I’ve been away for a while because I’ve been training around the clock for the upcoming Ironman in Florida. Lucky enough, the training now is easing off as we are getting closer to date, so here I am again, trying to discuss a topic I believe is important for you all to know.
I’ve recently attended an off-the-record conference organized by a think-tank here in Bahrain. I cannot publish details of the discussions that took place, but I can say that the Western type ideology is somehow fearful and frustrated on the Western relative power decline vis-à-vis China. To this ideology, when China becomes the single superpower in the world, it may force major shifts and changes in the status quo we are witnessing today that is currently protected by the Western powers.
While discussing this topic with experts and PhDs, I noticed that almost all qualified participants are somewhat clueless about a distinguished theory in International Relations discipline called “Power Transition,” also known as “Hegemonic Theory.” Some do know about the ‘falsified’ theory called ‘Democratic Peace’, which claims that democracies do not go to war against democracies, but not quite its more credible parent, “Power Transition.” This theory successfully explained a large percentage of the world’s previous conflicts, making it a great model to explain how to prevent a major expected conflict when China arises. I should note that I have sensed a general agreement amongst participants on the uncertain future with this approaching phenomenon.
A bit of a history for you all to consider. In the 19th century, Great Britain was a declining superpower and the United States was the growing challenging power. When both great nations exchanged positions in the 1870s, there was no war, no conflict, and the status quo remained at large the same. Why did this happen, and how did one superpower replace the other without aggression and with total submission?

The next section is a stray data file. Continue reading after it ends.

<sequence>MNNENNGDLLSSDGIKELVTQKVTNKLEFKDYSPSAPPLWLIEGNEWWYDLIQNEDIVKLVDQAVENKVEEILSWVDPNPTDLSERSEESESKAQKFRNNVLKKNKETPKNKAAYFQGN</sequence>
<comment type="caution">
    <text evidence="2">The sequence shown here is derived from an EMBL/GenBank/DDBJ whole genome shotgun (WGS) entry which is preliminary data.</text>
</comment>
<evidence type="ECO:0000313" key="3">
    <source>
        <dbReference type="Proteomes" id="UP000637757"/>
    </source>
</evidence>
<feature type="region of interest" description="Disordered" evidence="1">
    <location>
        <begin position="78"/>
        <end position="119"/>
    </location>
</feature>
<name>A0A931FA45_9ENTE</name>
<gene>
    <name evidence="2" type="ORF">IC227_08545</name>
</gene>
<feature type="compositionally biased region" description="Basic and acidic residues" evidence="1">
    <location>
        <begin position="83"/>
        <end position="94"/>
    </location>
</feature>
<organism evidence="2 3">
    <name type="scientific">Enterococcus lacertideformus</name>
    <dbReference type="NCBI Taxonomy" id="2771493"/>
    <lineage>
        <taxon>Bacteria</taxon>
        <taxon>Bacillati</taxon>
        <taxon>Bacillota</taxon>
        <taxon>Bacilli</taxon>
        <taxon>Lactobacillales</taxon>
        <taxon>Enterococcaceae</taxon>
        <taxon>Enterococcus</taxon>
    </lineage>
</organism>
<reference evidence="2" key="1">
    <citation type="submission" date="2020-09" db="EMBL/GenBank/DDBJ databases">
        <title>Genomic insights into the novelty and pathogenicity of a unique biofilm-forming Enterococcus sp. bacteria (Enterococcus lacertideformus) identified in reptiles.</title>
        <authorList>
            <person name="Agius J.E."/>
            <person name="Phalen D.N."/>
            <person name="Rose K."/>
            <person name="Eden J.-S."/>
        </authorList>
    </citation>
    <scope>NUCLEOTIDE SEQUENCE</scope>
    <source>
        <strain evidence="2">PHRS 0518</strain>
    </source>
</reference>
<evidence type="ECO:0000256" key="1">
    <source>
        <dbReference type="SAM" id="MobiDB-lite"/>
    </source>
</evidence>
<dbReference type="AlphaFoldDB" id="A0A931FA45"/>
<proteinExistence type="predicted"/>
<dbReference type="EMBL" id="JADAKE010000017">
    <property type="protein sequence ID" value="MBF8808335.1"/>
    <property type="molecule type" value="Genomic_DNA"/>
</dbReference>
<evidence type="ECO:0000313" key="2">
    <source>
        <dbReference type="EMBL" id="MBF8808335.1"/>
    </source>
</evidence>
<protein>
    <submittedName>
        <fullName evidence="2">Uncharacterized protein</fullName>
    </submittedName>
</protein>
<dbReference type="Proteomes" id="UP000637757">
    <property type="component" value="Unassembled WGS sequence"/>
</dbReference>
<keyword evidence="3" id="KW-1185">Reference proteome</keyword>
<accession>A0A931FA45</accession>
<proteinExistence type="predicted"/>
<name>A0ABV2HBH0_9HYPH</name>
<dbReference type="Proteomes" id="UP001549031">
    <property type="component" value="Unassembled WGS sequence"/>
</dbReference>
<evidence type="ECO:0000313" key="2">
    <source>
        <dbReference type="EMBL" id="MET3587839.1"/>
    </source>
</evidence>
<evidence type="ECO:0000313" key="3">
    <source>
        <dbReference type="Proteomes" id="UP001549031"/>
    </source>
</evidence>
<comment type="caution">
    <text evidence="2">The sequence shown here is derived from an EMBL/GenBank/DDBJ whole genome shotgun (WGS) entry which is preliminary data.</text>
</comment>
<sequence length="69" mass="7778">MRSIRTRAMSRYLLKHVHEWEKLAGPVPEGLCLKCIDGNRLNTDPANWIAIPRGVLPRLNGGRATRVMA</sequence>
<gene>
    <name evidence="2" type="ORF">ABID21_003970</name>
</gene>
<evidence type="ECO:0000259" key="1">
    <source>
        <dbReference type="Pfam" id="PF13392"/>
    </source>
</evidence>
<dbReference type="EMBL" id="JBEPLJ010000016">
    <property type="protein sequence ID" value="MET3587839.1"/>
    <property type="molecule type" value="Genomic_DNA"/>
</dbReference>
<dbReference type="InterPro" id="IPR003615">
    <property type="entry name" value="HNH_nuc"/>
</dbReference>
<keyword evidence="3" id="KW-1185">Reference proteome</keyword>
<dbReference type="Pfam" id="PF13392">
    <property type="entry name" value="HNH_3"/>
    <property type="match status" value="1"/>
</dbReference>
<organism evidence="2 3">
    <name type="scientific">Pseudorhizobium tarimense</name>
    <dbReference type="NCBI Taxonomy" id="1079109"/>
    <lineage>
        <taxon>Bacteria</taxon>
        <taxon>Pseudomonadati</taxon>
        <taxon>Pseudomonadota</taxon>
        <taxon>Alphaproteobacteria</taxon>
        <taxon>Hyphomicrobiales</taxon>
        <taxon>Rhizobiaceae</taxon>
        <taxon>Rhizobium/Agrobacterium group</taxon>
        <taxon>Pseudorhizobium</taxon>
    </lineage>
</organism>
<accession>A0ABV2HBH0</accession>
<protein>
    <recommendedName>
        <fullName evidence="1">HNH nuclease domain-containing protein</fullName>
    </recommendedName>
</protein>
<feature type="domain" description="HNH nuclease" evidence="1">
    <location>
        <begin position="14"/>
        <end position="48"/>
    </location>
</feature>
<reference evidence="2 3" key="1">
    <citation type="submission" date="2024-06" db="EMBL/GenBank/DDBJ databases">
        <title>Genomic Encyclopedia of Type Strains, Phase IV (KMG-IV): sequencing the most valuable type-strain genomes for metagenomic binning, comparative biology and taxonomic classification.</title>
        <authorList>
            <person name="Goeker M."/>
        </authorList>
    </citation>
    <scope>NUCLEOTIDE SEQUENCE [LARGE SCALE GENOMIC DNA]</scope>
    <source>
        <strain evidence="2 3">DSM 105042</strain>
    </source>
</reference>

The Power Transition theory explains that the world is divided to some extent between the satisfied and the unsatisfied nations. In very simple terms, the protector of the status quo, the super power, perceives all the nations around the world through this lens. When Great Britain saw the inclining US power, it did not perceive it as a threat to the status quo because it was amongst the satisfied nations. However, in the case we are witnessing today, the US perceives China as a threat because it does not consider it a nation from amongst the satisfied ones.
Therefore, the only reason why China is seen as a growing threat and causing much Western nerve to shake is because there is a relative dissatisfaction to the global and bilateral status quo protected by the United States. We all are skipping this important point and falsely consider China as a threat disregarding the reasons behind such perception. We think that it is because China is not a democratic nation that there is a lost hope to befriend when in fact and reality democracy has nothing to do with it.
Democracies did fight democracies but a group of ‘status quo’ satisfied nations almost never went to war with each other. In some cases, which I do not want to dive into today, America covertly initiated a coup d’état to replace unfriendly democracies with friendly ‘dictatorships,’ and peace prevailed between them. What does this suggest?
We should invest our time today to include as many world powers as we can into the status quo satisfied nations. China is surely not included today and this is where the big mistake endures. Let’s not worry about China’s domestic politics and how they run and go about their business. Instead, we should admit that world politics is safer and more stable when we all come together and share our thoughts to come up with a solution that would surely not look like any of our needs, but a colorful one that is a product of all our ideas coming together.
We have reached a deadlock just like the undemocratic UN Security Council. We shouldn’t have the veto to stop, but should have the veto to proceed, if it is for the development of the world, and for the rise of prosperity.